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“Governments and regulations change frequently"

Agricultural entrepreneur Isabel Lizaso on the status quo and prospects for agriculture in South America.

The Global Forum for Food and Agriculture (GFFA), an important international conference on key issues for the future of global agriculture and food policy, is being held alongside the Green Week in Berlin. The GFFA offers the opportunity to look beyond the horizon and engage in dialogue with experts from the world of agriculture.

In this interview, Isabel Maria Lizaso, agricultural entrepreneur from Argentina and member of the Association of Direct Seed Producers in the South American country, gives an insight into the interaction between agriculture and politics there and into sustainability objectives. The DLG (German Agricultural Society) is a member of the GFFA.

What are the biggest challenges to making the value chain for agricultural products in Argentina more resilient and sustainable?

Isabel Maria Lizaso: One of the biggest hurdles lies in the political system itself, which is unstable and characterised by many changes. As a result, the regulations for the agricultural sector change frequently. There are also economic uncertainties: High inflation in Argentina is a general problem. This is a difficult environment for farmers to make long-term plans. This is intensified by the fact that many producers farm on leased land and leases are generally only concluded for one year.

That does indeed sound like difficult conditions. Do farmers in this environment even have the opportunity to focus intensively on sustainability?

Sure, it's not easy. Ultimately, these are the conditions under which we farmers in Argentina have been working for around 20 years. And yet, in our association for no-till producers, Aapresid, we are strongly committed to our most valuable resource, the soil. Almost 90 per cent of farmers in Argentina use no-till farming. Almost 15 per cent of producers grow cover crops or catch crops to cover the soil all year round. This demonstrably improves soil health and binds CO2.

The cultivation of catch crops and soil health in general are also becoming increasingly important in EU agricultural policy. However, the expansion of crop rotation to include catch crops and other sustainable cultivation methods need time to develop their optimum effect. With one-year leases, this is certainly a major challenge for farmers...

That is correct. That's why, as an Aapresid member, I'm all the more pleased that our growers still use these methods to such a high degree. This is simply based on the deep conviction that the soil is our most valuable resource - and a basic prerequisite for sustainably successful agriculture. We also rely on successful networking in order to farm sustainably.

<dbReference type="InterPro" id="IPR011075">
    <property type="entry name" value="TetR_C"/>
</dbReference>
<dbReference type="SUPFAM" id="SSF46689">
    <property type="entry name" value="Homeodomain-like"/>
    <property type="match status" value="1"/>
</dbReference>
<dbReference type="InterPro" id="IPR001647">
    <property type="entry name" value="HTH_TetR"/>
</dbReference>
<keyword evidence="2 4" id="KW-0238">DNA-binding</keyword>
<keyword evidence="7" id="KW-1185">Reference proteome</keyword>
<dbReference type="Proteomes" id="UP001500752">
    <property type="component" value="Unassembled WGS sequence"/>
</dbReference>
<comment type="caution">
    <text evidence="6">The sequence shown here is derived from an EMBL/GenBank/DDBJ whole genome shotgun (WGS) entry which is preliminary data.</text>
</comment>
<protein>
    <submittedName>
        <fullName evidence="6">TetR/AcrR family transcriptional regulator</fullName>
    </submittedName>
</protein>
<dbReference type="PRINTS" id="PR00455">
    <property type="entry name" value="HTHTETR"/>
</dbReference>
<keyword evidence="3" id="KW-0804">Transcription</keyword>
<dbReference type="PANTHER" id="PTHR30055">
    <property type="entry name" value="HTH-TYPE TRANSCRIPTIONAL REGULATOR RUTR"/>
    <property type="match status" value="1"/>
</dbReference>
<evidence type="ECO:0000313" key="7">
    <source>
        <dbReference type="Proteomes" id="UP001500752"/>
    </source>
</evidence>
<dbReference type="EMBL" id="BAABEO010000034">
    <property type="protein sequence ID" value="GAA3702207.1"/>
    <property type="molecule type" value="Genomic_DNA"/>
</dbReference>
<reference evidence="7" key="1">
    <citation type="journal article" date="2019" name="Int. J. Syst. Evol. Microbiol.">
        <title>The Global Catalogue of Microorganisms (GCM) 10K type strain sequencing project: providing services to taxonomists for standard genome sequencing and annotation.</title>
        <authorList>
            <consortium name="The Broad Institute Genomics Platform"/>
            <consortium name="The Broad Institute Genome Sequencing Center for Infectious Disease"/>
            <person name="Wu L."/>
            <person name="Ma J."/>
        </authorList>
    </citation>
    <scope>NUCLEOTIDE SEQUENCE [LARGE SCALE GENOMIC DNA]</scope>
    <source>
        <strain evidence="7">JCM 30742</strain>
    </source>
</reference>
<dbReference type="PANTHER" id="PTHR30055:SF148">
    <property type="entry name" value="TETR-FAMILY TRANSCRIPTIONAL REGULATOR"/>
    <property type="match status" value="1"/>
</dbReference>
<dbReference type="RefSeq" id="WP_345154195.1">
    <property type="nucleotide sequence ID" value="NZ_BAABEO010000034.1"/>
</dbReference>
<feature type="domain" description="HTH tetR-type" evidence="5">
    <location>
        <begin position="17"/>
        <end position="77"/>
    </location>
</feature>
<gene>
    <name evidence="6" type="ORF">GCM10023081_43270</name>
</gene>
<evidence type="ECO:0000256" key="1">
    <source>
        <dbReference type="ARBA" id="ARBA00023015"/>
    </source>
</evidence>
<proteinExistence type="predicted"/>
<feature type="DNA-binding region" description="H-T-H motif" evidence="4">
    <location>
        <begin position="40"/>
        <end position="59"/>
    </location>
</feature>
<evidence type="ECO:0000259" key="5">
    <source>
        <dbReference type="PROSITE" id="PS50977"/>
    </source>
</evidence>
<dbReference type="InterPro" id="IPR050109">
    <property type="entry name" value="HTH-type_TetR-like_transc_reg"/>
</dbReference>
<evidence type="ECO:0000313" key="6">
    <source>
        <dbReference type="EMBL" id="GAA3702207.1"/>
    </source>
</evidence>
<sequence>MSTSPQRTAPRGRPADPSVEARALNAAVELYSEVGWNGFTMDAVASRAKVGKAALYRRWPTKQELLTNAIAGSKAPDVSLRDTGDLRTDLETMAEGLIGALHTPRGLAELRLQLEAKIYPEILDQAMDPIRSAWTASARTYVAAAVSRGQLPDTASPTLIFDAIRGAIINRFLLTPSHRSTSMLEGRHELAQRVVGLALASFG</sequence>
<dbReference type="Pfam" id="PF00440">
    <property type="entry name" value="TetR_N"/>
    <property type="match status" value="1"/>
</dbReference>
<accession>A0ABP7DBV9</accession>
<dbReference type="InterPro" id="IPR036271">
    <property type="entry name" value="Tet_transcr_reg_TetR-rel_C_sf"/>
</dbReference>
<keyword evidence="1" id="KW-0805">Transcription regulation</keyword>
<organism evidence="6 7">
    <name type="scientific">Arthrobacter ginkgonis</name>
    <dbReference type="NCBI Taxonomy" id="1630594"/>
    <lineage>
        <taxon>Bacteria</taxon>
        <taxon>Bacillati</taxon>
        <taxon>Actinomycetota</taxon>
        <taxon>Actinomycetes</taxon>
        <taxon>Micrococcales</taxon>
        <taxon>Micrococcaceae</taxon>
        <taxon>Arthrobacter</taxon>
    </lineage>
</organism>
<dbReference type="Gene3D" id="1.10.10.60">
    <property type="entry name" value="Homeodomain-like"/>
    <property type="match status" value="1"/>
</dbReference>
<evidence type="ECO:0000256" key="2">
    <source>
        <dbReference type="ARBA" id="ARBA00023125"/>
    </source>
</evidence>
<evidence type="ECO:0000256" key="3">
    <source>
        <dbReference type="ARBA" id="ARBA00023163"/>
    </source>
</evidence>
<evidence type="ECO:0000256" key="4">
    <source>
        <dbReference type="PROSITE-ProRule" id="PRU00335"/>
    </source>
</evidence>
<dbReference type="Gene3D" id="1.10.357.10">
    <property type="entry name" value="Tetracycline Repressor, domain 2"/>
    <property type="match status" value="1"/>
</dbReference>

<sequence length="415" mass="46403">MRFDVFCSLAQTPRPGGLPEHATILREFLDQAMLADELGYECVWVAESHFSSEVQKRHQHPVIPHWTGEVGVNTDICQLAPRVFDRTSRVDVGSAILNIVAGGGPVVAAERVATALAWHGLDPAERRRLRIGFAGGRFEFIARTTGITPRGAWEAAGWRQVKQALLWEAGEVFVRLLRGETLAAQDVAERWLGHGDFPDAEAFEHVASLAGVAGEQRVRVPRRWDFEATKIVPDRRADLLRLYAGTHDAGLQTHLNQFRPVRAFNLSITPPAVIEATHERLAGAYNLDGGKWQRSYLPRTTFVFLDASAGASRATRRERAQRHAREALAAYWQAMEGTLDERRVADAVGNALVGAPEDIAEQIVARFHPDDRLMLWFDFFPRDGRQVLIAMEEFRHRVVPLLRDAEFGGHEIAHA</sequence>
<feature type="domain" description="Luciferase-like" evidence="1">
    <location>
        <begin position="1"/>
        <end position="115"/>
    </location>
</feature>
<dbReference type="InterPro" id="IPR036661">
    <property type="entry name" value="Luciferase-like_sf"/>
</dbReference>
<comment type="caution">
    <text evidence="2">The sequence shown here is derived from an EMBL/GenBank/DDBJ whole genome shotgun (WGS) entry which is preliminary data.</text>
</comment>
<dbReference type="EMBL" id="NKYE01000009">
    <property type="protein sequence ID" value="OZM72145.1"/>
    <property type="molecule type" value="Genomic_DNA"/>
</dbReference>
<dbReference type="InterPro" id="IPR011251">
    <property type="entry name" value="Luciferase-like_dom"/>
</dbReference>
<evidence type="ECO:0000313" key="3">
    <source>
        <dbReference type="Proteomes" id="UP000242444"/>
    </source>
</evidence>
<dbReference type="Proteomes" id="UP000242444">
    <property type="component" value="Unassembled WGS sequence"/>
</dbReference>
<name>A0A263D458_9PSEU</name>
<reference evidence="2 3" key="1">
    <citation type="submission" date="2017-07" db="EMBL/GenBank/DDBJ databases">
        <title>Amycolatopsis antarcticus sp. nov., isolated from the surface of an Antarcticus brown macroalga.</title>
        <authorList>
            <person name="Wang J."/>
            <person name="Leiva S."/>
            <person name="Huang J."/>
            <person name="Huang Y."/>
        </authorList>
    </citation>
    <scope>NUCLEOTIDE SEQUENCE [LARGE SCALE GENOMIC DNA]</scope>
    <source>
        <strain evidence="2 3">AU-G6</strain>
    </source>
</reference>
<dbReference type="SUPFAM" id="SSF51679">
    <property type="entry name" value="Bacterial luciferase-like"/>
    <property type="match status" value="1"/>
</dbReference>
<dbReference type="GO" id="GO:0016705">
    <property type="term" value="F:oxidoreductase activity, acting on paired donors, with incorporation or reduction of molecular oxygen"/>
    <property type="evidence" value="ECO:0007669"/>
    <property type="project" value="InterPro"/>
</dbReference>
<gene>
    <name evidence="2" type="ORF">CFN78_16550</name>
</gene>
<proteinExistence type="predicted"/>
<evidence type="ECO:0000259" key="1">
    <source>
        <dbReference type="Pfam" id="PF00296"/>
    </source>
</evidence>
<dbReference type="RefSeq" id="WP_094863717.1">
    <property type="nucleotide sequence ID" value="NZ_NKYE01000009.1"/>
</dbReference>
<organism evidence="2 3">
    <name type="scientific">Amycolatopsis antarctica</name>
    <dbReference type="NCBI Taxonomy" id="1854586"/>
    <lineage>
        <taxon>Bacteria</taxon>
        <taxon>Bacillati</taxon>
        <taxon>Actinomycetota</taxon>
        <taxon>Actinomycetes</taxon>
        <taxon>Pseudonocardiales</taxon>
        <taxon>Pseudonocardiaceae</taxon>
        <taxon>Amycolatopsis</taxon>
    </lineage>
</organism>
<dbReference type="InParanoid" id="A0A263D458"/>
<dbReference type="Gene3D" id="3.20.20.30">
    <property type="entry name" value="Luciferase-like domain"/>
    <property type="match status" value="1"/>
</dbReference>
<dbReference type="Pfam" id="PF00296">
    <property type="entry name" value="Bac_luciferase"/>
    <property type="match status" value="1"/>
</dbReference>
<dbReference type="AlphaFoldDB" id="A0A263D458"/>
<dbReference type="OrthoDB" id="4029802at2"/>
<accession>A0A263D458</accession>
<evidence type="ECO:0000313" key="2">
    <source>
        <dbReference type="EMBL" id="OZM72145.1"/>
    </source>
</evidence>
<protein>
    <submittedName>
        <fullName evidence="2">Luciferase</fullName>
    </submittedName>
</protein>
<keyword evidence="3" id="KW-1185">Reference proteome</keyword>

How exactly?

Aapresid has set up a Pest Management Network (PMN) for pest control. In this network, farmers, experts and companies from the agricultural sector continuously exchange information on new resistance or control strategies for pests and draw on monitoring and supra-regionally networked databases. In our Carbon Network, we exchange information on methods to bind as much CO2 as possible in the soil and thus reduce greenhouse gas emissions in agriculture.

Politicians and trading partners from the EU are placing growing demands on sustainability in agriculture, which also increasingly affects the sustainable production of imported goods. The measures discussed as part of the EU's Green Deal climate protection and sustainability programme are a good example of this. In your experience, how is agriculture in Argentina adapting to this?

In our association, we developed a certificate in 2008 that measures high environmental and social standards in agricultural production and makes them transparent. The seal is called Certified Sustainable Agriculture, or CSA for short, and is recognised by the International Trade Centre (ITC) and the EU umbrella organisation for compound feed producers, Fefac, among others. So this topic has been on our agenda for much longer than the discussions about the Green Deal in the EU. Incidentally, in the EU and also in other parts of the world, I think there is an important basic requirement to be considered in the discussion about sustainability in agriculture, which unfortunately is not always sufficiently taken to heart...

And that is?

Farmers must be involved from the outset in the development of new laws and political objectives and guidelines relating to sustainability. Ultimately, producers must be fully consulted in all agricultural policy decisions. After all, they are the experts in agricultural production and know best the natural conditions under which they work. The protection of natural resources is in their own best interests.

How do you assess the future prospects for agriculture in Argentina?

We have had a new government for about a month now. Although this government has only just started, it has put together what I consider to be a capable team in terms of agricultural policy. That gives me hope.